Al Pacino In 'The Godfather: Part II' Woody Allen And Mia Farrow In 'A Midsummer Night's Sex Comedy' '

The first time I saw it, I hated it!  I can’t lie about that.  I was confused by the shifts from past to present.  However, it became very clear with a second and third watch that the shifting from past to present is what makes this movie SO amazing.  If you really must see it all in order, you can rent the Godfather DVD and watch it chronologically.  This movie is where you really see the genius of Francis Ford Coppola.  Robert Deniro is just amazing as Vito and Al Pacino’s portrayal of Michael is about as perfect as it can get.

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1975 was the year that had us doing the Time Warp, thanks to the Rocky Horror Picture Show.  The Sunshine Boys was supposed to star Walter Matthau and Jack Benny (there are clips of screen test shots on YouTube somewhere), but when Benny died, George Burns stepped in.  Jack Nicholson is “crazy” good in One Flew Over the Cuckoo’s Nest, and Dean Martin starred in a forgotten favorite, Mr. Ricco.  The one movie that really stands out for me from 1975 is based on the Peter Benchley novel – Jaws!

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Like many, I couldn’t swim at the beach for some time after seeing it!  Now, they actually show it on a screen while people float in rafts and tubes on a lake in the summer time!  And who can forget the Jaws theme?

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In 1976, America celebrated it’s bicentennial year.  It was a very patriotic year and there were some good films in theaters.  The Watergate Scandal was the focus of All The President’s Men.  Clint Eastwood returned in another Dirty Harry sequel, The Enforcer and the western The Outlaw Josey Wales.  The wonderful Barbara Harris was featured in both Freaky Friday and Hitchcock’s Family Plot (two very opposite roles!).  Mel Brooks offered up Silent Movie, while an all-star cast (Charlton Heston, Robert Mitchum, Glenn Ford, Henry Fonda, James Coburn, and Cliff Robertson) appeared in the war film, Midway. We were first introduced to Sylvester Stallone’s Rocky Balboa in Rocky and Gene Wilder and Richard Pryor were first teamed together in Silver Streak.  There are many reasons I could pick any one of these as a favorite, but I am going to go with one I already featured as my favorite – Murder By Death.  You can read that blog here:

https://wordpress.com/post/nostalgicitalian.com/856

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It’s such a fun film and I revisit it often.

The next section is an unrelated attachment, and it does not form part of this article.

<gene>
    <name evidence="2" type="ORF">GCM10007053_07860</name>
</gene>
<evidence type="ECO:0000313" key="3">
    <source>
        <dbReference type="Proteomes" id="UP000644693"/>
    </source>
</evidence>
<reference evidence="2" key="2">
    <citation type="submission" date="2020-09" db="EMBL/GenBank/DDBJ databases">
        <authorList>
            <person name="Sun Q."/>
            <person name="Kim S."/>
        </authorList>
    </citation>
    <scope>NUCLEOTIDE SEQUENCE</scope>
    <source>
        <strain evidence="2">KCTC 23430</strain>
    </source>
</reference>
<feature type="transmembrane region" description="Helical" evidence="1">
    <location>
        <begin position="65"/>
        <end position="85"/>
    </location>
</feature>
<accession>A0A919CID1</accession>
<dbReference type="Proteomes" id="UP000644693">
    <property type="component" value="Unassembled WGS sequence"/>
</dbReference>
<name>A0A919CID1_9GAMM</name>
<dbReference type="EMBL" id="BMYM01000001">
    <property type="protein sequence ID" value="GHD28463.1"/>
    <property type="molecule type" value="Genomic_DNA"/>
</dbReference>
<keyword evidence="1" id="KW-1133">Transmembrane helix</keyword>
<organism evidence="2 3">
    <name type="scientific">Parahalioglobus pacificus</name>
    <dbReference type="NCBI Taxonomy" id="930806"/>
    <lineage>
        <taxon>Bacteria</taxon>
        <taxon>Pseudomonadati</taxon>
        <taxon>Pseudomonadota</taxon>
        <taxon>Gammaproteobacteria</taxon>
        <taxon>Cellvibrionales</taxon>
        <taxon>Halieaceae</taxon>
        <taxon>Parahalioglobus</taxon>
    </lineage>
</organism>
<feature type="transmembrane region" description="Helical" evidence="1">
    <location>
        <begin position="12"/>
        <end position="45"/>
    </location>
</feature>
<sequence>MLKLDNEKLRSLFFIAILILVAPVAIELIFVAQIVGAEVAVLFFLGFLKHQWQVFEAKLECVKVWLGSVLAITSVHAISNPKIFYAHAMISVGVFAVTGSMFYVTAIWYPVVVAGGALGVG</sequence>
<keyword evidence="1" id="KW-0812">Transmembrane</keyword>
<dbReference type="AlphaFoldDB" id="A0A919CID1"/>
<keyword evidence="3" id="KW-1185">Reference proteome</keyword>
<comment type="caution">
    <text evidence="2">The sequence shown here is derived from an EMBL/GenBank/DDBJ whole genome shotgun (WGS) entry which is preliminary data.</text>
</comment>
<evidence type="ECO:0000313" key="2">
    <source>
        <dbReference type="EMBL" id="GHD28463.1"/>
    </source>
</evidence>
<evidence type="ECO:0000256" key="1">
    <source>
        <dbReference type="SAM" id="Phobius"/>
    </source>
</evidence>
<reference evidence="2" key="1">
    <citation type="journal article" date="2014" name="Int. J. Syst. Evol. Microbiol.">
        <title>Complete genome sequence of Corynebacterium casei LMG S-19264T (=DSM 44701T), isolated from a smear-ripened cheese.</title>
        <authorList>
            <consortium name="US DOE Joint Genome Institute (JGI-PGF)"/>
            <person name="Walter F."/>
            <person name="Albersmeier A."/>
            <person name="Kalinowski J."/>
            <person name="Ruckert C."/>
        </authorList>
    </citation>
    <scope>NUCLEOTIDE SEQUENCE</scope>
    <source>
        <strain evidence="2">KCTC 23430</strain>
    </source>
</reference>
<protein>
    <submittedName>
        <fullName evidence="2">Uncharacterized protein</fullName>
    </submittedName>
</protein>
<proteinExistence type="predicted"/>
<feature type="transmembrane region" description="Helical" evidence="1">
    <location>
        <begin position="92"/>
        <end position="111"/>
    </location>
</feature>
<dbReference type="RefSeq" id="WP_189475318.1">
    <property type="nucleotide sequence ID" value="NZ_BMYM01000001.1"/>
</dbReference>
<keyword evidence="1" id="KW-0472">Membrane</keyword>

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1977 was a year of great films!  There was Woody Allen’s Annie Hall.  Then George Burns first took on the role of God in Oh, God. John Travolta danced to the Bee Gees in Saturday Night Fever. We were introduced to the comedy of the Zucker brothers with Kentucky Fried Movie. Mel Brooks saluted Alfred Hitchcock in High Anxiety.  The “other” space movie, Close Encounters of the Third Kind, hit theaters, too.  From here, I was able to narrow things down to two faves, but as I said, I can only pick one for the year. While Star Wars could easily be the top pick for 1977, I am going with Smokey and the Bandit.

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Burt Reynolds, Jerry Reed, Sally Field, and Jackie Gleason took us on a wild ride and this remains my favorite for a number of reasons.  First, it’s just funny.  Second, there are some very cool stunts.  Third, “East Bound and Down”.  Last, there are so many great quotes!

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Smokey JUST beats out Star Wars, probably because it’s a comedy.  Don’t get me wrong, Star Wars is a CLASSIC, and at some point I really need to blog about the influence of that film on me as a 7 year old kid!

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In 1978, we first meet Michael Myers in John Carpenter’s Halloween.  Peter Falk appears in the “sorta” sequel to Murder By Death in The Cheap Detective.  Robert Deniro and Christopher Walken star in The Deer Hunter.  Cheech and Chong go Up in Smoke.  Christopher Reeve first donned the cape in Superman.  Burt Reynolds starred as a stuntman in Hooper and tried to kill himself in The End.  We got chills that multiplied as we sang along with John Travolta and Olivia Newton-John in Grease.  I’m honored to have Eddie Deezen (who plays Eugene in the film) as a friend on Facebook and he often shares cool stories about the film.  Time to pick my favorite from 1978.  It is yet another very quotable movie – a comedy – National Lampoon’s Animal House.